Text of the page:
Dec. 19, 2000 --
At year's end, a look back at 2000 media coverage of disability issues finds a mixed record. On the one hand, the major disability story of the year -- the 10th anniversary of the 1990 passage of the Americans with Disabilities Act -- generated much news coverage, much of it quite good and deeper than the typical superficial treatment of disability rights issues. The San Francisco Chronicle's July 26 story, "Collecting on a Promise: Disabled say they are still in fight for rights 10 years after disabilities act," by Carolyn Lochhead of the Chronicle's Washington Bureau, offered a fair and balanced assessment of both the changes in the environment brought about by the law's access mandates, and interviewed disability leaders on the problems stemming from continued lax enforcement of the act. To read the story, which is still online, go to
Lochhead's story, like many during July on the Act's progress, did seem to give disability rights leaders equal voice, although for "balance" many reporters or their editors felt obliged to quote the Act's many vociferous critics.
Many of the major news outlets have kept their ADA anniversary stories online (for a list of many of the stories from major news outlets that ran last July around ADA Anniversary time, visit Ragged Edge magazine's mediacircus.com website at http://www.raggededgemagazine.com/mediacircus/annivnews.htm )
The Washington Post's coverage during ADA anniversary time was also noteworthy; and its website continues to use the URL to feature coverage of ongoing disability rights issues, such as this past fall's Supreme Court oral arguments on the Garrett case. See the site at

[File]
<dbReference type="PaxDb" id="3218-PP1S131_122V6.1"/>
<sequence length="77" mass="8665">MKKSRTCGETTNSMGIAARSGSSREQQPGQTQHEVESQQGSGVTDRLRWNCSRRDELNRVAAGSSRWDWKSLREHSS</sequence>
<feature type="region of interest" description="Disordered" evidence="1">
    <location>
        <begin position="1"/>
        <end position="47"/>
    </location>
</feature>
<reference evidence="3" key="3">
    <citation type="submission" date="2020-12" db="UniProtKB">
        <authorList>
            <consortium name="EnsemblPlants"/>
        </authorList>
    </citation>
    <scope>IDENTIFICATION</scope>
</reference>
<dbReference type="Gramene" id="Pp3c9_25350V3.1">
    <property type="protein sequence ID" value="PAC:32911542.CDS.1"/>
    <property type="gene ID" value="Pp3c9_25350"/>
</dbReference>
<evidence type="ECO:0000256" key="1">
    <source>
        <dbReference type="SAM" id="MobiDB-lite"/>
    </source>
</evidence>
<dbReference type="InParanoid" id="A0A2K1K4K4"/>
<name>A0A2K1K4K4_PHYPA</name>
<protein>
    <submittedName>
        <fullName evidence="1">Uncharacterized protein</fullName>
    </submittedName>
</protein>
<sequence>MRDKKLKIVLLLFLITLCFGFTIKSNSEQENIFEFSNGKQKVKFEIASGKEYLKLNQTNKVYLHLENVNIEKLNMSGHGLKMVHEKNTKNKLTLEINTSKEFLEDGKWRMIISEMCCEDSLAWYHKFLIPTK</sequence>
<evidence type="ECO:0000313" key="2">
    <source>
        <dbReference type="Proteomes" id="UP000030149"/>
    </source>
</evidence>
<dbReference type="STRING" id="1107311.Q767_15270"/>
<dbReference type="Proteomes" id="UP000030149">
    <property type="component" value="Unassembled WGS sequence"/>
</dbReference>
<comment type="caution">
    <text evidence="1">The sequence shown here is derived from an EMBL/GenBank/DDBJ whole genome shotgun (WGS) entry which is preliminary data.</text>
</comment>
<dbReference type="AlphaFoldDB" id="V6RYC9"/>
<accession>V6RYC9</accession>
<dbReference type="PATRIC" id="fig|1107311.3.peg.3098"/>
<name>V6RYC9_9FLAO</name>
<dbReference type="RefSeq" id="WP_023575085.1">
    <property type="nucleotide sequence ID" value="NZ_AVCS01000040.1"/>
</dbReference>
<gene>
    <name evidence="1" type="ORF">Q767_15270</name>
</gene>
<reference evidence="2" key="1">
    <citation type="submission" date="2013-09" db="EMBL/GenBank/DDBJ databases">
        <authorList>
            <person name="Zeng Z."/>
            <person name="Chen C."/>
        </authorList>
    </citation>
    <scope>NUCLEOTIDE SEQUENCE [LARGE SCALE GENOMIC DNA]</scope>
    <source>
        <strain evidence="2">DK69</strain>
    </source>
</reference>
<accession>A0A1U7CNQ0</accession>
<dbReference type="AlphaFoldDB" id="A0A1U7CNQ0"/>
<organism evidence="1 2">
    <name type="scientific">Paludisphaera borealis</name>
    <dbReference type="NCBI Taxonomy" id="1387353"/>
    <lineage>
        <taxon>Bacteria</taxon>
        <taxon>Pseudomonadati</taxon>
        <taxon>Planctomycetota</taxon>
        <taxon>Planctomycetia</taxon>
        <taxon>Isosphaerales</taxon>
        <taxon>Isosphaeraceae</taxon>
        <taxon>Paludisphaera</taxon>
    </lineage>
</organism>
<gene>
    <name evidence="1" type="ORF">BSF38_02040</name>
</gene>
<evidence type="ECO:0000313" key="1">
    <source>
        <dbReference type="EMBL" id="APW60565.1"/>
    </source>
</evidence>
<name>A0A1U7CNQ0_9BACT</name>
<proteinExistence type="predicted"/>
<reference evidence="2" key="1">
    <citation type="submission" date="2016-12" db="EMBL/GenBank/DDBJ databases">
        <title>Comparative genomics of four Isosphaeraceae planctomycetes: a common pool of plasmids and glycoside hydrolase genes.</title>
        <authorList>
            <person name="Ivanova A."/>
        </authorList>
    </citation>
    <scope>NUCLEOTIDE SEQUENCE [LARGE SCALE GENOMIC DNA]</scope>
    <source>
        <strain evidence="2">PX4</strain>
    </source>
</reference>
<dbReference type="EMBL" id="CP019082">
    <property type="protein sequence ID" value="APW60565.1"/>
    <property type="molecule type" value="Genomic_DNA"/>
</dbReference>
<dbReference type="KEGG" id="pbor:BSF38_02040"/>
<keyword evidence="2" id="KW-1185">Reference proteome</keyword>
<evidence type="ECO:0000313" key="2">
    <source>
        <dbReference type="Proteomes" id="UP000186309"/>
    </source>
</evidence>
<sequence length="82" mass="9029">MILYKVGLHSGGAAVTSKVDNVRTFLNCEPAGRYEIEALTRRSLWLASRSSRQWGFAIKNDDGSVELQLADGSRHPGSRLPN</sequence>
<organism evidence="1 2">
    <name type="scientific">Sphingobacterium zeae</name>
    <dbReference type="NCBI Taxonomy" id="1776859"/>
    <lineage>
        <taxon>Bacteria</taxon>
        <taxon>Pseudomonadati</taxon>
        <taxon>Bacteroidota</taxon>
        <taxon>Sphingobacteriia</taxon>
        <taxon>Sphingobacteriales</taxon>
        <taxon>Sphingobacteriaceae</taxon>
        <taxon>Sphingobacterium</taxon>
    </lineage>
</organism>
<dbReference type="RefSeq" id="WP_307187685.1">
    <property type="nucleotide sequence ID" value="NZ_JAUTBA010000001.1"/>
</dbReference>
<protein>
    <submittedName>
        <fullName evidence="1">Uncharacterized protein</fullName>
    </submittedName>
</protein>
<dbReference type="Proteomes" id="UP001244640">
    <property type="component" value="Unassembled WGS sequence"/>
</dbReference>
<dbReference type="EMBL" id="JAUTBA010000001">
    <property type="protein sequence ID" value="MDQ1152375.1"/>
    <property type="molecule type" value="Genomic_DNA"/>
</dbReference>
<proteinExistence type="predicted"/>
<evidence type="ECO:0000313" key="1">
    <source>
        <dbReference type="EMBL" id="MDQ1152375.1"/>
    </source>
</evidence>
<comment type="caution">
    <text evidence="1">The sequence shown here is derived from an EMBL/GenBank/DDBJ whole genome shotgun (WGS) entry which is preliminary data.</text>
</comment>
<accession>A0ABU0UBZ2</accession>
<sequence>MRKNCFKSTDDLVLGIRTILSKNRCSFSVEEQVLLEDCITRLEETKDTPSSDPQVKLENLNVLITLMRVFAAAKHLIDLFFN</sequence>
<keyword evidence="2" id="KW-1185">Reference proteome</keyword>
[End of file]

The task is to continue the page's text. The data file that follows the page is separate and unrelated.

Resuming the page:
The site provides links as well; of particular interest is the beautifully designed photo-essay on the disability activist group ADAPT by Washington Post photographer Lynn Johnson at http://www.washingtonpost.com/wp-srv/photo/onassignment/adapt/
Unfortunately, despite this good news, much media coverage on the ADA continued to portray the Act "as mainly a regulatory issue affecting private businesses, rather than a human rights issue facing society as a whole," writes Janine Jackson of Fairness and Accuracy in Reporting. Jackson's excellent overview, in the Nov./Dec. issue of F.A.I.R. EXTRA!, outlines the ADA-is-bad coverage. Read her story, "A Right, Not a Favor: Coverage of Disability Act misses historical shift" online at http://www.fair.org/extra/0011/ada.html